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Ecology

Killing dingoes has side effects

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Efforts to control populations of a top predator in Australia have had unintended ecological effects — decreased vegetation and fewer small mammals.

In southeastern Australia, government officials have been poisoning dingoes (Canis lupus dingo) to reduce the predator's impact on livestock. Mike Letnic at the University of New South Wales in Sydney and his team compared seven sites in the eucalyptus forests of southeastern Australia, in which dingoes are controlled, with the same number of ecologically similar sites where the animals are left alone. Areas where dingoes are killed contained more of the animal's prey, such as kangeroos, but less understory vegetation and fewer small mammals.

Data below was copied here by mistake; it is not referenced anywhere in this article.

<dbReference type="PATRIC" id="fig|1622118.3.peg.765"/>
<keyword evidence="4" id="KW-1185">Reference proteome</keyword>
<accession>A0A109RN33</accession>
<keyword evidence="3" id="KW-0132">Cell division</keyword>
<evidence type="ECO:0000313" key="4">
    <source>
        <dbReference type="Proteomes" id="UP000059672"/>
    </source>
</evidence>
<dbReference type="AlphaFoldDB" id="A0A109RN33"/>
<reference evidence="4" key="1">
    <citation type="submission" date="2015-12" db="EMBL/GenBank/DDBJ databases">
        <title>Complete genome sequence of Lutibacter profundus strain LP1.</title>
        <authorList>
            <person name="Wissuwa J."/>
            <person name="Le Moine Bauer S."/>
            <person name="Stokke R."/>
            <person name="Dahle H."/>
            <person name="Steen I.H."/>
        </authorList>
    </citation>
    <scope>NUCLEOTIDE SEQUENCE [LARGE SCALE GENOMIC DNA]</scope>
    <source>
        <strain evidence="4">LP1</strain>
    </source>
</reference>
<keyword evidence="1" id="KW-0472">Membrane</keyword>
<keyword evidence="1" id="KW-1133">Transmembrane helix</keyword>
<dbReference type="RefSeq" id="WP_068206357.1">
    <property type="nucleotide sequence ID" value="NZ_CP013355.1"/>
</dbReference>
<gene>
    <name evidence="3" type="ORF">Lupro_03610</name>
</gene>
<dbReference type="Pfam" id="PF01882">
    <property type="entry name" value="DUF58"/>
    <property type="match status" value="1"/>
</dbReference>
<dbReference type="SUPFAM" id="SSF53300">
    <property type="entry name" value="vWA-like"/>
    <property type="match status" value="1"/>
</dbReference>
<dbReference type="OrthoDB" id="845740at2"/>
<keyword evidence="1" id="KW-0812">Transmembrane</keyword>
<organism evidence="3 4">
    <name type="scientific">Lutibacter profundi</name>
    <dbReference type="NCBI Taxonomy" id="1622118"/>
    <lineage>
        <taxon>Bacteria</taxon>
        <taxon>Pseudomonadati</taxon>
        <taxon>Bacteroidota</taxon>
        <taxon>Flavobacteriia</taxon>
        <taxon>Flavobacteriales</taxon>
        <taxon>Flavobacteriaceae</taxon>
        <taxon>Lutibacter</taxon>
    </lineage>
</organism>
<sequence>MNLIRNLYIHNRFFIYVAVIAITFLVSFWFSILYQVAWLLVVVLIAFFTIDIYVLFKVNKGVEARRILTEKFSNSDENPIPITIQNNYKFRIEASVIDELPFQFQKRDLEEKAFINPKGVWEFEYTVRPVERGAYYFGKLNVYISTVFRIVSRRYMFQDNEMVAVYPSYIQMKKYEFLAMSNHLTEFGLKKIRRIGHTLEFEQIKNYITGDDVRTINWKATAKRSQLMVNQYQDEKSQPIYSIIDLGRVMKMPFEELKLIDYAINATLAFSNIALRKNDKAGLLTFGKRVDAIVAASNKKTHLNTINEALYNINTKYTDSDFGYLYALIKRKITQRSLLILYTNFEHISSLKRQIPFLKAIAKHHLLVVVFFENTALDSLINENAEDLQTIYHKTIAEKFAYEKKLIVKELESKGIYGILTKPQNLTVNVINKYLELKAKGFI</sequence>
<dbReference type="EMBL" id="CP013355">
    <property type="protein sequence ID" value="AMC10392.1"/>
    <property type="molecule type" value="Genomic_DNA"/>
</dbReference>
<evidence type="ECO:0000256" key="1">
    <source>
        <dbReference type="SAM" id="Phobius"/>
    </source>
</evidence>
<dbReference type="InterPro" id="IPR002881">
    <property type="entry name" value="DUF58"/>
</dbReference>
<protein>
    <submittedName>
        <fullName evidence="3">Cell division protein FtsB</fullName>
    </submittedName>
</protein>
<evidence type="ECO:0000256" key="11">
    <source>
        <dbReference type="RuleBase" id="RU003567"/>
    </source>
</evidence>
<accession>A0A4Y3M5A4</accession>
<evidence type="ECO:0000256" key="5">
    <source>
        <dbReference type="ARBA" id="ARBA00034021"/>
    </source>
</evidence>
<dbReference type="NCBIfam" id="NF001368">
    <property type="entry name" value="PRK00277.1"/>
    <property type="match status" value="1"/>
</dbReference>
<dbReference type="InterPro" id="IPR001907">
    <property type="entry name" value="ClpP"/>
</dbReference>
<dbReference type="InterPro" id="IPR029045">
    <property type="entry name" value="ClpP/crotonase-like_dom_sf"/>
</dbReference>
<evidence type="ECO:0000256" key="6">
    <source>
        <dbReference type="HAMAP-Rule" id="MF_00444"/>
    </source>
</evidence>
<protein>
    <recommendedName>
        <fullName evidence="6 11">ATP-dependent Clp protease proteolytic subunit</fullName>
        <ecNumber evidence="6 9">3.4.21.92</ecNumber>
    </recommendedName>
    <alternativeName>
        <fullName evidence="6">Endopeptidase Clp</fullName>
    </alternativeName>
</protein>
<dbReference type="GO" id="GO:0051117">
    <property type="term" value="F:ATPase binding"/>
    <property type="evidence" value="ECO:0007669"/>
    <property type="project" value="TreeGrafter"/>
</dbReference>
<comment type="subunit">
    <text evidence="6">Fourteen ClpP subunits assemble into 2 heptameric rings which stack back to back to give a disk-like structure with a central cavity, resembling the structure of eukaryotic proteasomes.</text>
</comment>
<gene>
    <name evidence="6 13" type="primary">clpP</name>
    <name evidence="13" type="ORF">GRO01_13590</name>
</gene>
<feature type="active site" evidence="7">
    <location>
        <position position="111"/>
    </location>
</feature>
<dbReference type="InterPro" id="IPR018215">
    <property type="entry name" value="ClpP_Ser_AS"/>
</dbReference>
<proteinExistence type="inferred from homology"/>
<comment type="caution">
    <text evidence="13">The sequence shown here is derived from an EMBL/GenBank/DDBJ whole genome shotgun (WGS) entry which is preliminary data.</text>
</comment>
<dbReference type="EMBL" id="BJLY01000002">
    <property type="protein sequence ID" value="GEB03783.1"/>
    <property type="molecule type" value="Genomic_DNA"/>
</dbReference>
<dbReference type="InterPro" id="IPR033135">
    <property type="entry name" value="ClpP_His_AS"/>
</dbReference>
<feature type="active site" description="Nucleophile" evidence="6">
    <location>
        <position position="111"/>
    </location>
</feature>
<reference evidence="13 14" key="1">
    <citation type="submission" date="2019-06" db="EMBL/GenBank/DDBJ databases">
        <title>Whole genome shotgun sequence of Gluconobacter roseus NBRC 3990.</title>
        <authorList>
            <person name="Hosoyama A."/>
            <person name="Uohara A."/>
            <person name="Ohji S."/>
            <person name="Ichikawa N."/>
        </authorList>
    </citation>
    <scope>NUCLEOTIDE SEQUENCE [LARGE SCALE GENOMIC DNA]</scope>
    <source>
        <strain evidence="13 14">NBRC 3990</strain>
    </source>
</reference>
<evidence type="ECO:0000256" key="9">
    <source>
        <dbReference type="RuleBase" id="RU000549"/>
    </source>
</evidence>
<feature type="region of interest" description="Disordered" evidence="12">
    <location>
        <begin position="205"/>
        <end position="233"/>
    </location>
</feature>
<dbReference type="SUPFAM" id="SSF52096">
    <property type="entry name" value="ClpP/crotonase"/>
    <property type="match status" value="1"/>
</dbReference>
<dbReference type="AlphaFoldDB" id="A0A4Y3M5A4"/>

As the prey populations grow in areas with dingo control, these animals consume more vegetation, reducing the cover under which small mammals can hide from their predators.

Proc. R. Soc. B 281, 20133094 (2014)

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Killing dingoes has side effects. Nature 507, 276 (2014). https://doi.org/10.1038/507276d

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